Decisions on reopening schools is happening across the country as the Trump Administration has pressured governors to reopen schools his fall. With numerous threats to cut school funding for states that do not adhere to Trump’s strong-arm approach, North Carolina was one of many states that announced school plans.
For North Carolina, the choice of three plans rests with the local school districts, as hybrid models, remote learning and in-person learning is up for debate. Yet, as decisions are being made by school districts, the questions still remains whether state lawmakers will ensure the safety and protection of educators and students.
We cannot let unstable or unpredictable budgets get in the way of our educators being able to meet the needs of our students and keep themselves and our students safe in the process. We must consider what it takes to provide effective learning opportunities for students in hybrid or remote learning environments.
As Patrick Miller, Mike Lee, and Alan Duncan discussed on “Education Matters,” this includes asking our state leaders to hold districts and schools harmless for their budgets — even if they experience temporary decreases in enrollment due to COVID-19, and ensure districts have the additional funds necessary to provide sufficient protective gear and access to Broadband internet, as this has become an essential utility for functioning in our world.
Access to high speed internet is now the primary gateway to accessing a sound basic education during this pandemic, and the provision of a sound basic education is our constitutional obligation to every citizen in North Carolina.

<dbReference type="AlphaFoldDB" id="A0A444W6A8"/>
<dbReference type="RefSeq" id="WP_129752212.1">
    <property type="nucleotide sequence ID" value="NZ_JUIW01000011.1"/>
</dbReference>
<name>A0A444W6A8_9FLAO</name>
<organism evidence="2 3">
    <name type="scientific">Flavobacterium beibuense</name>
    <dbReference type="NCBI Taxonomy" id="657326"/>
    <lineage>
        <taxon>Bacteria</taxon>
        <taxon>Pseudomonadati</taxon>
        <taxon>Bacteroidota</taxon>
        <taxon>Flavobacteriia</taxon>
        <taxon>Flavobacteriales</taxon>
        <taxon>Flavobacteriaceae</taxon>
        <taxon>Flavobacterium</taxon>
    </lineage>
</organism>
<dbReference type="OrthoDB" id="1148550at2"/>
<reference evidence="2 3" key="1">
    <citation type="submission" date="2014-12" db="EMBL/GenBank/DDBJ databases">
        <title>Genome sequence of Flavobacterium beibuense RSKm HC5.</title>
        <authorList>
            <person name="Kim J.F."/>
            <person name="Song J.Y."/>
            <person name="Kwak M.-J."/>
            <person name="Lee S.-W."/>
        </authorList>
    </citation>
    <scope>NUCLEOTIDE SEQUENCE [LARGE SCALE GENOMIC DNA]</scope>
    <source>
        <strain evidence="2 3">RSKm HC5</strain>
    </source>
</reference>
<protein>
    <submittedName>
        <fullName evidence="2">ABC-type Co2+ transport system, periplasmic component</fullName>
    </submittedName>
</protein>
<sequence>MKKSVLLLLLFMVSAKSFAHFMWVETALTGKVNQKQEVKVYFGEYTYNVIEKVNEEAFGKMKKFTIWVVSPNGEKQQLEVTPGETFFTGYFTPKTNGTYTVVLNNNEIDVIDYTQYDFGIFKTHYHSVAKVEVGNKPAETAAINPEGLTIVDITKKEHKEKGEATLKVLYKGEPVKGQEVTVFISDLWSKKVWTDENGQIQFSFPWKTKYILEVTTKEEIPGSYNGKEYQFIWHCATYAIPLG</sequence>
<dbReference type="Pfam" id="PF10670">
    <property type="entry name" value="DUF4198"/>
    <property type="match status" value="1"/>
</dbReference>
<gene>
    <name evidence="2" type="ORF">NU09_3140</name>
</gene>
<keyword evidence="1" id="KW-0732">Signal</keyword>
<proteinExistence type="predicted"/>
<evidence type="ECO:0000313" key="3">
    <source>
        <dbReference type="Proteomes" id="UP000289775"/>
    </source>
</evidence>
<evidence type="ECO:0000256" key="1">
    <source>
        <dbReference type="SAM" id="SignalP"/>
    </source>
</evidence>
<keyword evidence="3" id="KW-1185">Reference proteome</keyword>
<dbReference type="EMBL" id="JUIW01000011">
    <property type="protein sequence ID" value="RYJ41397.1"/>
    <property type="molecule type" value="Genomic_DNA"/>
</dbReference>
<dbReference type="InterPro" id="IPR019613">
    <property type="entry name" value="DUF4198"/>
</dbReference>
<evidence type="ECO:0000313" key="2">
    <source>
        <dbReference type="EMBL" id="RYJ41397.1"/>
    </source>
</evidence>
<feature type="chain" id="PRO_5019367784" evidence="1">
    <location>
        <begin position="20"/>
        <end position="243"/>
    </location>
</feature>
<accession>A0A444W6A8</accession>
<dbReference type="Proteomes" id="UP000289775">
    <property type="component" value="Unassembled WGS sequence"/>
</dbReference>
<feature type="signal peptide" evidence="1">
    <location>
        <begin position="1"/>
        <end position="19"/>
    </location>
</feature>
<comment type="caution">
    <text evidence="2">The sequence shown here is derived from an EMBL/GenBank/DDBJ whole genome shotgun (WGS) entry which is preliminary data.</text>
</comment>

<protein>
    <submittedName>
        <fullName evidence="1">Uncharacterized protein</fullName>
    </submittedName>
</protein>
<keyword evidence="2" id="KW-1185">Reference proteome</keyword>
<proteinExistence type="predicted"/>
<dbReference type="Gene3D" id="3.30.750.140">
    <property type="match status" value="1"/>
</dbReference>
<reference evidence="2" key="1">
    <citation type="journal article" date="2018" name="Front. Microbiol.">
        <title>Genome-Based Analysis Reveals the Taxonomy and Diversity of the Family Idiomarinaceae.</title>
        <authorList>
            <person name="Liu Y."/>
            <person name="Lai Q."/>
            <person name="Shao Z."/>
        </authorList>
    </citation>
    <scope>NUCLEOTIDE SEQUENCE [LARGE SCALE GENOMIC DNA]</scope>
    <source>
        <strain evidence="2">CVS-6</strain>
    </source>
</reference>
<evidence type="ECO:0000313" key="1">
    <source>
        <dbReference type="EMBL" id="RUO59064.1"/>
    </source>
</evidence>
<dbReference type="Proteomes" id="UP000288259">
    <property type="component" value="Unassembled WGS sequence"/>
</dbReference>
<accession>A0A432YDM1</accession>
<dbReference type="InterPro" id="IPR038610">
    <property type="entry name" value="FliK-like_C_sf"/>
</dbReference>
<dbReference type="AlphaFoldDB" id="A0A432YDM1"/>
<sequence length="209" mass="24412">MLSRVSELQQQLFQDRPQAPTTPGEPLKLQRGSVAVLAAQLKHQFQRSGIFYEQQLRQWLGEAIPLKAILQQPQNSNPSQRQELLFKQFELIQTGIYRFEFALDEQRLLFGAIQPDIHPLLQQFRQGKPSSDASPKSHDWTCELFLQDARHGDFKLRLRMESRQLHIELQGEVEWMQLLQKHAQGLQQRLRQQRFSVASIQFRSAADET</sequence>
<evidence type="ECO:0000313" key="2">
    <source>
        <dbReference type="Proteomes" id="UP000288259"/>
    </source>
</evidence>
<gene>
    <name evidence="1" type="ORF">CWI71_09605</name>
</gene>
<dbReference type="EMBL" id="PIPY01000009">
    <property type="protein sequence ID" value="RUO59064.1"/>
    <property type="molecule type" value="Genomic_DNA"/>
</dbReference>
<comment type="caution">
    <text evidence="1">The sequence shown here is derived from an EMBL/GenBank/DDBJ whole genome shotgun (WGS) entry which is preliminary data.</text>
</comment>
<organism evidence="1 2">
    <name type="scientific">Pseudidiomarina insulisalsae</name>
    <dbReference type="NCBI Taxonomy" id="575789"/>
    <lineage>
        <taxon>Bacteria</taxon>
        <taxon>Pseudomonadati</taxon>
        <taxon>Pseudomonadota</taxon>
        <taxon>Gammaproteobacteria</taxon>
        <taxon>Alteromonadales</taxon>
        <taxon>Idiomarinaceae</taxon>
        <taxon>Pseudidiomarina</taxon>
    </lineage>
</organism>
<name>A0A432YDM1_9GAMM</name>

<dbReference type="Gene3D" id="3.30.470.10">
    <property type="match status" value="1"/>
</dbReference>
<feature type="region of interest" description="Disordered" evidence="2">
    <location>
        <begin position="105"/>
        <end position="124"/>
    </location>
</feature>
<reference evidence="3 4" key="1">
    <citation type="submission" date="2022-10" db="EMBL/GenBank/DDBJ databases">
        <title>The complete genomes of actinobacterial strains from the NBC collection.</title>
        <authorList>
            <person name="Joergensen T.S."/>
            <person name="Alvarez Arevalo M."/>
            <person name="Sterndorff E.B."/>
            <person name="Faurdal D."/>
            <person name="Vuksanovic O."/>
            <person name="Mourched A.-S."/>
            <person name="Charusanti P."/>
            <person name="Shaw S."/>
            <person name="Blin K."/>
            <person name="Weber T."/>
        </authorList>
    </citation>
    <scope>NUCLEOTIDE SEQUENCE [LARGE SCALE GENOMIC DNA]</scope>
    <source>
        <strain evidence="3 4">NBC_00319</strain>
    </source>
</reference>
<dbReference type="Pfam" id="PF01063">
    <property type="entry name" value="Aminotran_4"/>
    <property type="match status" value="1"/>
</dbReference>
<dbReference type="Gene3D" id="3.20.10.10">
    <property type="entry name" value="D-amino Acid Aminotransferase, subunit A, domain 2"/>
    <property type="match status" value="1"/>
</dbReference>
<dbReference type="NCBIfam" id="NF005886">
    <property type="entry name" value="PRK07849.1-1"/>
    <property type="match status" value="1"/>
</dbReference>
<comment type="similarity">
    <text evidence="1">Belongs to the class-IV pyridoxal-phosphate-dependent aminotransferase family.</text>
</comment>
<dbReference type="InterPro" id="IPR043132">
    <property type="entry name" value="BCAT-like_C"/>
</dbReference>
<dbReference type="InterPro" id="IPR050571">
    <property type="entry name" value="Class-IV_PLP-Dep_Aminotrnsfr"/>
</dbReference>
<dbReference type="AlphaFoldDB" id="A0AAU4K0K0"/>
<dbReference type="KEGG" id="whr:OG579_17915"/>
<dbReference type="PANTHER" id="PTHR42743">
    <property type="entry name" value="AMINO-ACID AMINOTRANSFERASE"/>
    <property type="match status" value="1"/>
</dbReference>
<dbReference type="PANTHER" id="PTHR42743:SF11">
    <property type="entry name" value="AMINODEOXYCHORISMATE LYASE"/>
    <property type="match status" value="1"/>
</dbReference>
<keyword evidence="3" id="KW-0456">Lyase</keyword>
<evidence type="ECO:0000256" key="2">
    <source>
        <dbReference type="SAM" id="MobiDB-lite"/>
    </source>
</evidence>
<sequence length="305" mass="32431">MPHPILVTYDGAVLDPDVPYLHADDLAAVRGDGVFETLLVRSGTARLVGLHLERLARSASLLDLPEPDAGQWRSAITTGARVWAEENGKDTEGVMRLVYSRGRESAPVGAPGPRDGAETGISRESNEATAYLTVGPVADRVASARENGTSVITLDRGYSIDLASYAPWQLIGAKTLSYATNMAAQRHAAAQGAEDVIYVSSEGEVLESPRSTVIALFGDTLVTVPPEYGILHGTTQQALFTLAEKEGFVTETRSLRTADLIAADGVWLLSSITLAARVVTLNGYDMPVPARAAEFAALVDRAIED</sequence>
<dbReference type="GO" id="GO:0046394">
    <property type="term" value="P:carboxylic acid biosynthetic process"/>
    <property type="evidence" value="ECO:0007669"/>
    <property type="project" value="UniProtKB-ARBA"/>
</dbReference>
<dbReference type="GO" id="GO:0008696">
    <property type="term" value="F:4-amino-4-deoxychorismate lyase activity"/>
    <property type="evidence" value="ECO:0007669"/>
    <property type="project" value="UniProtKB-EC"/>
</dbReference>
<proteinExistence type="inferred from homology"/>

It is clear to me that there are three key priorities that must be at the forefront in order to safely begin the 2020-21 school year in North Carolina.
Safety of our students, teachers, staff, and families;
Equity in access to robust, meaningful learning opportunities;
Resources and funding to support fall plans.
Last week, the NC General Assembly adjourned without enacting increased teacher pay, consideration of hazard pay for educators and ignoring the Leandro report mandate.
Recently, Gov. Roy Cooper has urged Congress to pass additional state support to expand access to high-speed internet and nutrition for in-person and distance learning students.
Gov. Cooper has also requested for Congress to take measures to ensure that K-12 schools, community colleges, and universities have the funds they need to purchase cleaning supplies, provide PPE, and other materials needed for health and safety.
Planning and securing resources for the educators and students across our state before the fall is crucial and cannot be put off until the next legislative session in September. North Carolina public schools need the support and budgets now to ensure the health, safety and equity for all, but lawmakers like Senate President Pro Tem Phil Berger, continue to politicize these issues.
Our leaders need to ensure safe learning environments for our students, no matter the decision parents, educators or school districts make. Right now should not be about politics, it should be about protecting those who take care of us.